Jump to ContentJump to Main Navigation
Alain L. LockeThe Biography of a Philosopher$
Users without a subscription are not able to see the full content.

Leonard Harris and Charles Molesworth

Print publication date: 2008

Print ISBN-13: 9780226317762

Published to Chicago Scholarship Online: February 2013

DOI: 10.7208/chicago/9780226317809.001.0001

Show Summary Details
Page of

PRINTED FROM CHICAGO SCHOLARSHIP ONLINE (www.chicago.universitypressscholarship.com). (c) Copyright University of Chicago Press, 2019. All Rights Reserved. Under the terms of the licence agreement, an individual user may print out a PDF of a single chapter of a monograph in CHSO for personal use (for details see www.chicago.universitypressscholarship.com/page/privacy-policy).date: 19 April 2019

Theorizing Democracy

Theorizing Democracy

(p.328) Chapter Ten Theorizing Democracy
Alain L. Locke
University of Chicago Press

Alain L. Locke's vision deepened considerably during the first half of the 1940s. This had two major manifestations: his work on democracy and world peace, and his writings on cultural reciprocity, both of which drew heavily on his value theory. The former was concentrated when Locke delivered papers on three occasions, at the Conference on Science, Philosophy and Religion, in 1941, 1943, and 1950. Here he stressed the need for a purer sense of democracy's inclusiveness that would eventually aid in promoting the possibility of universal peace while at the same time serving to defeat the forces of fascism and racism. The second focus was evident in several places, but perhaps most notably during Locke's lectures in Haiti in 1943. Cultural reciprocity supported the desired objective of increasing Pan-American understanding among the peoples of what Locke referred to as “the Three Americas.”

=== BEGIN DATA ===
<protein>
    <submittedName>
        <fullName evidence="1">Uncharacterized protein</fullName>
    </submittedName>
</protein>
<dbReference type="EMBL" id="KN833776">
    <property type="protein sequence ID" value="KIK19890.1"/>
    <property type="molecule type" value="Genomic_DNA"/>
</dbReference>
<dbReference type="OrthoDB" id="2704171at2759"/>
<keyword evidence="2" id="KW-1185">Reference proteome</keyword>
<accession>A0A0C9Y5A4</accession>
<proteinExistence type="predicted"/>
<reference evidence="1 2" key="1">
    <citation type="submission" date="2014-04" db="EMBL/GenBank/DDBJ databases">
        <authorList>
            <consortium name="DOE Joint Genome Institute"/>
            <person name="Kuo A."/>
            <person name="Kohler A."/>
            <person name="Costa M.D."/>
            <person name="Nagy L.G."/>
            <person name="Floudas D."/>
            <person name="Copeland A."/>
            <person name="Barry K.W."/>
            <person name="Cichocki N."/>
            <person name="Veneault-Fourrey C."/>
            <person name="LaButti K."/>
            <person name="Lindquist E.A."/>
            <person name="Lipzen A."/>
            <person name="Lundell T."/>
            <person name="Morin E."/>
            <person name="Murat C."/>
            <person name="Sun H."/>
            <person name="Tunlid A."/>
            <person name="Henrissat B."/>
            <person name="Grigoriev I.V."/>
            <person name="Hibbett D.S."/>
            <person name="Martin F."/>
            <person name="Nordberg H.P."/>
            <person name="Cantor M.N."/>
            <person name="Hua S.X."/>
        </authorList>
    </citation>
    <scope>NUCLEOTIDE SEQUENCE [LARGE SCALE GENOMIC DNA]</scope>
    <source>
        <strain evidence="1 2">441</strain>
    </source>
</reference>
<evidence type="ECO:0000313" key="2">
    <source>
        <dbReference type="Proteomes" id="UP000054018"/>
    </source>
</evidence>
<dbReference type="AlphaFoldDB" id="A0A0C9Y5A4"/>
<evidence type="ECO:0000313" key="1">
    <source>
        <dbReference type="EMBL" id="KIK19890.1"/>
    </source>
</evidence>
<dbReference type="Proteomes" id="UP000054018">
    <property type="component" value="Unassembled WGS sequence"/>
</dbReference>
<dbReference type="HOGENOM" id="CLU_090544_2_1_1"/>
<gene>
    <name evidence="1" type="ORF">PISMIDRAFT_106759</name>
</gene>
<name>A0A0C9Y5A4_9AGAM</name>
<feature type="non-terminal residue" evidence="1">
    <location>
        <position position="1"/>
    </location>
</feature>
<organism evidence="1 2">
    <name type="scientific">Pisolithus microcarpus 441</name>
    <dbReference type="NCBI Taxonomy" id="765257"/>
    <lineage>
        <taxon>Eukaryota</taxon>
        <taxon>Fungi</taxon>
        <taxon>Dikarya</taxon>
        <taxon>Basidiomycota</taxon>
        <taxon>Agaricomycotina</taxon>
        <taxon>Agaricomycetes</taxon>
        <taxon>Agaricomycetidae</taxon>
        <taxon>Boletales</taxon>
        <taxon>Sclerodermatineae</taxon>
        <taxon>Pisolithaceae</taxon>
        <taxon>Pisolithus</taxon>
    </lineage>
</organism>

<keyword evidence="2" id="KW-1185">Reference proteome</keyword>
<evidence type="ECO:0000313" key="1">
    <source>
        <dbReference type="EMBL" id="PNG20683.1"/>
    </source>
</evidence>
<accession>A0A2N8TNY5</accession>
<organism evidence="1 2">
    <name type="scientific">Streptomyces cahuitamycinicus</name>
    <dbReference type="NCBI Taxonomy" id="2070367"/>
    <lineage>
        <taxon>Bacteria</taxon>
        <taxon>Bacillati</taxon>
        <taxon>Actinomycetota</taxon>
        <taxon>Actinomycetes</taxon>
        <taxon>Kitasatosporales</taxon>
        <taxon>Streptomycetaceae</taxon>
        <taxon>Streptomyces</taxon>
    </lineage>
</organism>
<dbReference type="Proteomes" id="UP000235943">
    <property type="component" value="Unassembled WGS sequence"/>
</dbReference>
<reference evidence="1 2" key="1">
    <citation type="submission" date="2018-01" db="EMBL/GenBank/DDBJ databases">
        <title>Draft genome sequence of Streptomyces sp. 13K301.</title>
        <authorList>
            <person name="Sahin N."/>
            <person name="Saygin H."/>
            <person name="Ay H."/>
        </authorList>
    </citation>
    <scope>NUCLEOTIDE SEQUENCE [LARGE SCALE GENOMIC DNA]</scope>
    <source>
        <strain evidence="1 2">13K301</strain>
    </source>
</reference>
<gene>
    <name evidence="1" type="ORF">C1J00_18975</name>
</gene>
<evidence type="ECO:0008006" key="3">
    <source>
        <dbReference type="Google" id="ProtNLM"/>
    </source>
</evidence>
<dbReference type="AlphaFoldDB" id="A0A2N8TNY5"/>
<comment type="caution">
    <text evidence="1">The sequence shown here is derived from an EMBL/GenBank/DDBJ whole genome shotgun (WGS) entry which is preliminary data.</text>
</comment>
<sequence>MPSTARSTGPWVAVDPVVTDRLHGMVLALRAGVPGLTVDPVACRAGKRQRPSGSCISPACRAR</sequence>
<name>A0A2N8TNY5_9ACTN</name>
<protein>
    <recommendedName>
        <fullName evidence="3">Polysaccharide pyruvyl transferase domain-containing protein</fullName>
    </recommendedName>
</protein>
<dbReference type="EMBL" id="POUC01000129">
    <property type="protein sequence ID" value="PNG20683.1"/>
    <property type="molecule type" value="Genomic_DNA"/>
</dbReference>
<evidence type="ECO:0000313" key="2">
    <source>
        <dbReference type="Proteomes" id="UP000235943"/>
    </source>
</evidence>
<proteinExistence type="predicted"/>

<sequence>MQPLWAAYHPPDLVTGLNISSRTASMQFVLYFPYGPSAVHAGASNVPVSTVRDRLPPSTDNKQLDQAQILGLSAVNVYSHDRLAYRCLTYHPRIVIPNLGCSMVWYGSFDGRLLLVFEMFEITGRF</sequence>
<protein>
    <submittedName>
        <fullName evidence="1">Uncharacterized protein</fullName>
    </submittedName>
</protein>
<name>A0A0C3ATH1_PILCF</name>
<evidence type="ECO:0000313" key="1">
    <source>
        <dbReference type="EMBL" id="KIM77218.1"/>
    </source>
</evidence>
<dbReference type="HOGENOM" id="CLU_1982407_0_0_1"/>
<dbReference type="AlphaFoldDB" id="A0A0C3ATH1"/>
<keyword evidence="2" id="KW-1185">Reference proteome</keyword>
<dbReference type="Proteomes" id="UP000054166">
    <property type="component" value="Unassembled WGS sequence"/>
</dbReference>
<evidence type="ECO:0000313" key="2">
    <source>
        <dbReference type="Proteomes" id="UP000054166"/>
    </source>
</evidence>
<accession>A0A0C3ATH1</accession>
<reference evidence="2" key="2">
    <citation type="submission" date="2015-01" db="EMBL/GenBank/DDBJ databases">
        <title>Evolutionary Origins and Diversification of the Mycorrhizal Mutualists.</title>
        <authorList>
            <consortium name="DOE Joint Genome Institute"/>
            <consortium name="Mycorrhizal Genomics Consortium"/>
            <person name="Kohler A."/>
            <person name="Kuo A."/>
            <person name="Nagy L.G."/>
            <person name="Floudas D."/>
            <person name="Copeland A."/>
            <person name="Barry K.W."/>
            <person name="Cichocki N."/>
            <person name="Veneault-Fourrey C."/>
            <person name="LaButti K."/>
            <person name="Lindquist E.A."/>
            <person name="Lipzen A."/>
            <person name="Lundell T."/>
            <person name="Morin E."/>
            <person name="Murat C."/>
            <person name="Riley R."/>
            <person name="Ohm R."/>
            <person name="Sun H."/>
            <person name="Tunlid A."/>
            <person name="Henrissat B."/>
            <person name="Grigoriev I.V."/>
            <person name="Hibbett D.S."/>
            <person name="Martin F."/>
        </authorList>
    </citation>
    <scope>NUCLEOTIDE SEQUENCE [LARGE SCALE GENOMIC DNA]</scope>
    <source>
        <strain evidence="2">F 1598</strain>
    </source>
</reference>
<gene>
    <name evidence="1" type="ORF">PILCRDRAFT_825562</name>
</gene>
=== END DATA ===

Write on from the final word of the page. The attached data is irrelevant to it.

Keywords:   Alain L. Locke, democracy, world peace, cultural reciprocity, value theory, fascism, racism, Haiti, Three Americas

Chicago Scholarship Online requires a subscription or purchase to access the full text of books within the service. Public users can however freely search the site and view the abstracts and keywords for each book and chapter.

Please, subscribe or login to access full text content.

If you think you should have access to this title, please contact your librarian.

To troubleshoot, please check our FAQs, and if you can't find the answer there, please contact us.